Note also that for connecting ISP's in remote areas in a single hop to a global backbone, they are quite good. Any content for something like an advertising campaign, or something like a Victoria's secret fashion show that has to be delivered in mix and match proportions to servers all over the world is a good candidate for satellite delivery.

In the area of protocol development there are several proprietary solutions to reliable multicast, that are currently available. They are developed by independent companies which have some software-only and some software-hardware combined solutions for doing reliable multicast transmission, targeted mostly toward satellite. You have a single sender and a bunch of receivers and it's one hop. And there are a variety of techniques that are being used for forward error correction to allow scalability to fairly large numbers of receivers.

According to Fell reliable multicast is a way of taking information and sending it one to many multiple destinations in a way that ensures error-free delivery. There's a variety of ways that one can ensure error-free delivery. In Unicast, TCP is used. TCP acknowledges packets actually received. The problem is that if one has a lot of receivers and they're all sending acknowledgements to the sender, then the sender can easily get overwhelmed, so that approach, the acknowledgement-based approach, does not scale well to large numbers of receivers. But there is a variety of ways that the problem may be solved. For example one may inhibit a acknowledgement transmission and then send the file many times. Doing this will increase the certainty of reception by all sites. One of the strengths of the satellite industry is that because of its topology, it can get to everyone. A user doesn't need to worry about different tariffs or about signals using another provider's resources, or about crossing provider boundaries for its customers?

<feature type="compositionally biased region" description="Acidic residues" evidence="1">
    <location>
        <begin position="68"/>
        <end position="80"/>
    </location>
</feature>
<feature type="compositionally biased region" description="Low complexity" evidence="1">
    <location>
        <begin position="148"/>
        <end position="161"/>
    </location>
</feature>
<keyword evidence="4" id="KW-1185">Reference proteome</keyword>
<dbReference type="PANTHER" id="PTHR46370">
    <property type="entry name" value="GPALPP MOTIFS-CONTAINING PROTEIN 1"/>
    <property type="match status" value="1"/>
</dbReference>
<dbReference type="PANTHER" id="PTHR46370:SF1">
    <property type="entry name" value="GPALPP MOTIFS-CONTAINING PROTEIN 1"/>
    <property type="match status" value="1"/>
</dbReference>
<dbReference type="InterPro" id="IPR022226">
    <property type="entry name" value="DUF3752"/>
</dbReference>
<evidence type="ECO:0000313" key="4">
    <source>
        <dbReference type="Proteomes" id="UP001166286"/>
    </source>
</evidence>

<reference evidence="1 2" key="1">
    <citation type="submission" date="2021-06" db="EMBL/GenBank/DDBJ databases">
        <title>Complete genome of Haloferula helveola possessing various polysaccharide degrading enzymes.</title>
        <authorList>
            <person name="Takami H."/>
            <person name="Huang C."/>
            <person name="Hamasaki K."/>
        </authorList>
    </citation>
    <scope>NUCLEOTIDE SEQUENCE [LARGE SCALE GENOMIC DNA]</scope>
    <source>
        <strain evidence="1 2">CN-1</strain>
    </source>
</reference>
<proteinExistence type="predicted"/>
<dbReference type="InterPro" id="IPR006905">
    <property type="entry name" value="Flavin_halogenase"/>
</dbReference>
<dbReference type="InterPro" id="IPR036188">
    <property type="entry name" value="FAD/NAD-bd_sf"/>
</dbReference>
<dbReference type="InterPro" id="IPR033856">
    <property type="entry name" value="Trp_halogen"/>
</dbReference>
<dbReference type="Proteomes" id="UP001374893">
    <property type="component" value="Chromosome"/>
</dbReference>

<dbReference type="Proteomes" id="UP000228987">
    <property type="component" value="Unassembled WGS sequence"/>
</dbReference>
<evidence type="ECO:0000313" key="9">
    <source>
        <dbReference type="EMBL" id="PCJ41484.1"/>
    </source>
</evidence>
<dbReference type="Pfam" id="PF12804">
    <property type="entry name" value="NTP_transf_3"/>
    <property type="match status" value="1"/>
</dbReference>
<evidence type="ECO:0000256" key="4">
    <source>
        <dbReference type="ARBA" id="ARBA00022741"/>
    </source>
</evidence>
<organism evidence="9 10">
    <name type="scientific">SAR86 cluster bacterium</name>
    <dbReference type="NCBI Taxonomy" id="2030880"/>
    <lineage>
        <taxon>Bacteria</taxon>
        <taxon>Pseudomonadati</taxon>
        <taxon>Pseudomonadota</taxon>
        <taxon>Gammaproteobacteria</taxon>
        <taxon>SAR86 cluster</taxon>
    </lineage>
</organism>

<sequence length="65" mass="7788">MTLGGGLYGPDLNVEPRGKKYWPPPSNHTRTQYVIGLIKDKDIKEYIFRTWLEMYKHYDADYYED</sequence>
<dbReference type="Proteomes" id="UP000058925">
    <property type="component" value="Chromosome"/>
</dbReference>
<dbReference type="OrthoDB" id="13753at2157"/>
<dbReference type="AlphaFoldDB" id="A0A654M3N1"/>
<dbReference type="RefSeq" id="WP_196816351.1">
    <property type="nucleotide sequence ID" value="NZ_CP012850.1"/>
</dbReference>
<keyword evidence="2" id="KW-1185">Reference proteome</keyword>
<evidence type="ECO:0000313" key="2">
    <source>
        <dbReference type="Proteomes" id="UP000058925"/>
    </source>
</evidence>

The Internet protocol has helped the standardization of satellite data protocols far more than anything else. Because from the physical layer, it is possible to adapt the necessary things on satellite receivers, but the choke point has been what happened after that and, traditionally, physical satellite networks were used in very closed architecture data networks. Such networks tended to be private networks, with the exception of voice, they were not part of big public networks. However, IP changed all that. As a result, the request that comes from a foreign country is, I need a pipe for IP interchange and I'll take care of everything downstream from the physical layer in my country, you just get that connectivity to me.

For third world ISPs satellite delivery from a cost standpoint, it's fairly constant, and, actually, that's one of the appeals, is it's entirely within the control of the ISP. An ISP can contract for as much or as little connectivity to the U.S. as is required to satisfy its customers. Different ISP's have different opinions as to how long customers should wait for response times. This is something that lets them differentiate themselves from each other.

If you can go from having ten people receive your bits to having a thousand or a million people receive them,, your actual price per bit is going to change considerably. The key becomes defining a set of services that can take advantage of the natural multicasting which satellites provide.